Lynn Waterhouse laid out the lack of scientific evidence for the theory in Multiple Intelligences, the Mozart Effect, and Emotional Intelligence: A Critical Review in Educational Psychologist. In many areas of learning, such as reason, emotion, action, music, language and so on, are characterised by their intersecting, distributed and complex patterns of activity in the brain. Islands of functional specificity are extremely rare. In short, Gardner seems to suffer from conceptual invention and simplicity. In short, brain science appears not support the theory. Gardner responded to this absence of neurological evidence for his separate 'intelligence' components, by redefining his intelligences as “composites of fine-grained neurological sub-processes but not those sub-processes themselves”(Gardner and Moran, 2006). Pickering and Howard-Jones found that teachers associate multiple intelligences with neuroscience, but as Howard-Jones states, “In terms of the science, however, it seems an unhelpful simplification as no clearly defined set of capabilities arises from either the biological or psychological research”. However, Project SUMIT (Schools Using Multiple Intelligences Theory) does claims to have identified real progress across the board in schools that have indeed been sensitive to Gardner’s theories. The problem is that Gardener claims that the science has yet to come, but teachers assume it is already there and that the theory arose from the science.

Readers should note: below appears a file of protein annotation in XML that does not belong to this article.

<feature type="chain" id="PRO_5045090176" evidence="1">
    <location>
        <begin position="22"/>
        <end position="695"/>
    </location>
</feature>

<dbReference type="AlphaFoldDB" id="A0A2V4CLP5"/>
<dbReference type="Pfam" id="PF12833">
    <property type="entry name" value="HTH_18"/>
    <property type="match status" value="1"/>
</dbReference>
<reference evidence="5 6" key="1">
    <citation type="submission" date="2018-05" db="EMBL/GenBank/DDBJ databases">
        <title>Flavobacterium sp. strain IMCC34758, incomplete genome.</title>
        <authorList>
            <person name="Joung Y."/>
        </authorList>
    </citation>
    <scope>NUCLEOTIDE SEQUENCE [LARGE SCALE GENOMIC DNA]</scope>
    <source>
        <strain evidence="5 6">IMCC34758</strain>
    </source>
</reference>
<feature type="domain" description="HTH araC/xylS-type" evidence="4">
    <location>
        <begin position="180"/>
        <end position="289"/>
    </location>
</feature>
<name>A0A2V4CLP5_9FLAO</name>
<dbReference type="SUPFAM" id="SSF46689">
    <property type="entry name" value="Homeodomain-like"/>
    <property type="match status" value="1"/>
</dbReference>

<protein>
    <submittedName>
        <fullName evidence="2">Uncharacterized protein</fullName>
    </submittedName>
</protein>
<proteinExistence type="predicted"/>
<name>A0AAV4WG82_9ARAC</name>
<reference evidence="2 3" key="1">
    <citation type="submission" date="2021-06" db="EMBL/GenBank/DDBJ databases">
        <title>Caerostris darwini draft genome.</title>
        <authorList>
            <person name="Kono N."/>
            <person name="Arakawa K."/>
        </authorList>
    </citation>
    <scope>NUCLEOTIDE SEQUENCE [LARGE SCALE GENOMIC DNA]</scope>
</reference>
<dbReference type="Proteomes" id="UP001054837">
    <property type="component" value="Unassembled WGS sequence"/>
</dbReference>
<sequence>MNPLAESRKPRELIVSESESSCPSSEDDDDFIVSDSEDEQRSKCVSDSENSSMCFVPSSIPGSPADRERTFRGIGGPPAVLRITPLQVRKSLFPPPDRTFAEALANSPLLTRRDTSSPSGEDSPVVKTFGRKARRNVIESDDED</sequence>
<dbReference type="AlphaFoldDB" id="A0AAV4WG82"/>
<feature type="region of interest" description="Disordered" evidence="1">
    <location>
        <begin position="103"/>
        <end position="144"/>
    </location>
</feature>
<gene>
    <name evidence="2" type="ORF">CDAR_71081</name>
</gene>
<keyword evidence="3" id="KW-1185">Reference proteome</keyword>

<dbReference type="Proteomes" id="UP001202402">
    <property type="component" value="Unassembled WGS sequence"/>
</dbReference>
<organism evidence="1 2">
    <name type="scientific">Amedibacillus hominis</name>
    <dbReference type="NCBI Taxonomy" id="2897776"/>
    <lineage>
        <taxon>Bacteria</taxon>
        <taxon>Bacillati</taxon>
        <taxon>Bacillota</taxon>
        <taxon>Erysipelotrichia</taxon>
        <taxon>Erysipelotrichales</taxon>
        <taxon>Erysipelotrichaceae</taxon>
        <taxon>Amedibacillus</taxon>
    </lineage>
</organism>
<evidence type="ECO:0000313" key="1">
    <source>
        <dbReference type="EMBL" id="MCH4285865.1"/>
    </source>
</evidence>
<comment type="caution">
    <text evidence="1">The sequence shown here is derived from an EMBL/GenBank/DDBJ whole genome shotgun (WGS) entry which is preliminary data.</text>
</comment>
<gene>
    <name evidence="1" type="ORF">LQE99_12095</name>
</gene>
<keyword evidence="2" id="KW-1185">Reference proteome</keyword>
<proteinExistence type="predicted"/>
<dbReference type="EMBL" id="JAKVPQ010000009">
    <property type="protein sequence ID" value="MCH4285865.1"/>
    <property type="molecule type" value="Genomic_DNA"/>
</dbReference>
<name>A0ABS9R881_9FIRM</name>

The appeal of Gardner’s Multiple Intelligences is obvious. It can take on the mantle of science, even neuroscience, and claim to have reinforced the view, not that specific knowledge and skills mater but that all knowledge and skills matter. It plays to the socially constructivist idea that anything goes, in a sea of constructions. Critics are right in holding his feet to the fire of experimental rigour and science, to show that these are indeed identifiable ‘intelligences’ and not just his, or the current educational system’s curricular preferences. They also seem to support the popular movement towards separate, so-called 21st century skills, as. A generic set of skills that can be taught beyond knowledge. In other words it chimes with other popular, and possibly erroneous myths in learning. On the other hand, while the theory may be rather speculative, his identified intelligences represent real dispositions, abilities, talents and potential, which many schools could be said to downgrade or even ignore.